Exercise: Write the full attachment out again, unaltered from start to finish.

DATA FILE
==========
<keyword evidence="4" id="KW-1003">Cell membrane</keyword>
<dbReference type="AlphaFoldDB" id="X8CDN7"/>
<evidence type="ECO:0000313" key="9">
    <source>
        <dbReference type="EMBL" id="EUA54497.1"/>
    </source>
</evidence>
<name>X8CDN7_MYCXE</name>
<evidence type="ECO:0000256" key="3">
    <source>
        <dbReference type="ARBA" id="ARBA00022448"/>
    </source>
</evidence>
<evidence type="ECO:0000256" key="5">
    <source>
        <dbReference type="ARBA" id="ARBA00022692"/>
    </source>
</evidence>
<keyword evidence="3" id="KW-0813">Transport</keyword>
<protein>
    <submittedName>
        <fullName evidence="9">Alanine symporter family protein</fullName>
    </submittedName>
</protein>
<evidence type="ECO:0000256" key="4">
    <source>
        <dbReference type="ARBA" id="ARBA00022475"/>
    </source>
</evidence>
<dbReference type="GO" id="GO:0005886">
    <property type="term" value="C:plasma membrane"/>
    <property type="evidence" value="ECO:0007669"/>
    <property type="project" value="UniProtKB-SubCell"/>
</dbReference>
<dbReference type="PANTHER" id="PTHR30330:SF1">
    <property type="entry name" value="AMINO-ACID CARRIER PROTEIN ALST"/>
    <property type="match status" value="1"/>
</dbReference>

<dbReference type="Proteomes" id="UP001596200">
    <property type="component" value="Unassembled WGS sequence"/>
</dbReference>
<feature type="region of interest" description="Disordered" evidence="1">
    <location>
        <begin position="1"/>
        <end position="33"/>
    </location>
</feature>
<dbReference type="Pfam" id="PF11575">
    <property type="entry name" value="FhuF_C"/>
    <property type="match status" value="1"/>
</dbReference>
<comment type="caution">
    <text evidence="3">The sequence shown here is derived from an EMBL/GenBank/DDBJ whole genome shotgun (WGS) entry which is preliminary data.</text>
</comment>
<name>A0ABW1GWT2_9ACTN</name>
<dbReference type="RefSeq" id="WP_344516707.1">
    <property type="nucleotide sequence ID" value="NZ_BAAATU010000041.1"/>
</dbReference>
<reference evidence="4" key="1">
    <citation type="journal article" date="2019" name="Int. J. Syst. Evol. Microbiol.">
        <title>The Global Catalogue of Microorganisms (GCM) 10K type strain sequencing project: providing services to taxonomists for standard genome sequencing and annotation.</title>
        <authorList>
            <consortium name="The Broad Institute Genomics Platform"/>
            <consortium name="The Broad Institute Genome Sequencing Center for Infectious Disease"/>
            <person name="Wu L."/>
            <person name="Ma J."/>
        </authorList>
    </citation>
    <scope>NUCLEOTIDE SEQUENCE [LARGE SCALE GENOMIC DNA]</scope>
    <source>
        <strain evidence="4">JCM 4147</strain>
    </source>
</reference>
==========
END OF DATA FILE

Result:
<keyword evidence="4" id="KW-1003">Cell membrane</keyword>
<dbReference type="AlphaFoldDB" id="X8CDN7"/>
<evidence type="ECO:0000313" key="9">
    <source>
        <dbReference type="EMBL" id="EUA54497.1"/>
    </source>
</evidence>
<name>X8CDN7_MYCXE</name>
<evidence type="ECO:0000256" key="3">
    <source>
        <dbReference type="ARBA" id="ARBA00022448"/>
    </source>
</evidence>
<evidence type="ECO:0000256" key="5">
    <source>
        <dbReference type="ARBA" id="ARBA00022692"/>
    </source>
</evidence>
<keyword evidence="3" id="KW-0813">Transport</keyword>
<protein>
    <submittedName>
        <fullName evidence="9">Alanine symporter family protein</fullName>
    </submittedName>
</protein>
<evidence type="ECO:0000256" key="4">
    <source>
        <dbReference type="ARBA" id="ARBA00022475"/>
    </source>
</evidence>
<dbReference type="GO" id="GO:0005886">
    <property type="term" value="C:plasma membrane"/>
    <property type="evidence" value="ECO:0007669"/>
    <property type="project" value="UniProtKB-SubCell"/>
</dbReference>
<dbReference type="PANTHER" id="PTHR30330:SF1">
    <property type="entry name" value="AMINO-ACID CARRIER PROTEIN ALST"/>
    <property type="match status" value="1"/>
</dbReference>

<dbReference type="Proteomes" id="UP001596200">
    <property type="component" value="Unassembled WGS sequence"/>
</dbReference>
<feature type="region of interest" description="Disordered" evidence="1">
    <location>
        <begin position="1"/>
        <end position="33"/>
    </location>
</feature>
<dbReference type="Pfam" id="PF11575">
    <property type="entry name" value="FhuF_C"/>
    <property type="match status" value="1"/>
</dbReference>
<comment type="caution">
    <text evidence="3">The sequence shown here is derived from an EMBL/GenBank/DDBJ whole genome shotgun (WGS) entry which is preliminary data.</text>
</comment>
<name>A0ABW1GWT2_9ACTN</name>
<dbReference type="RefSeq" id="WP_344516707.1">
    <property type="nucleotide sequence ID" value="NZ_BAAATU010000041.1"/>
</dbReference>
<reference evidence="4" key="1">
    <citation type="journal article" date="2019" name="Int. J. Syst. Evol. Microbiol.">
        <title>The Global Catalogue of Microorganisms (GCM) 10K type strain sequencing project: providing services to taxonomists for standard genome sequencing and annotation.</title>
        <authorList>
            <consortium name="The Broad Institute Genomics Platform"/>
            <consortium name="The Broad Institute Genome Sequencing Center for Infectious Disease"/>
            <person name="Wu L."/>
            <person name="Ma J."/>
        </authorList>
    </citation>
    <scope>NUCLEOTIDE SEQUENCE [LARGE SCALE GENOMIC DNA]</scope>
    <source>
        <strain evidence="4">JCM 4147</strain>
    </source>
</reference>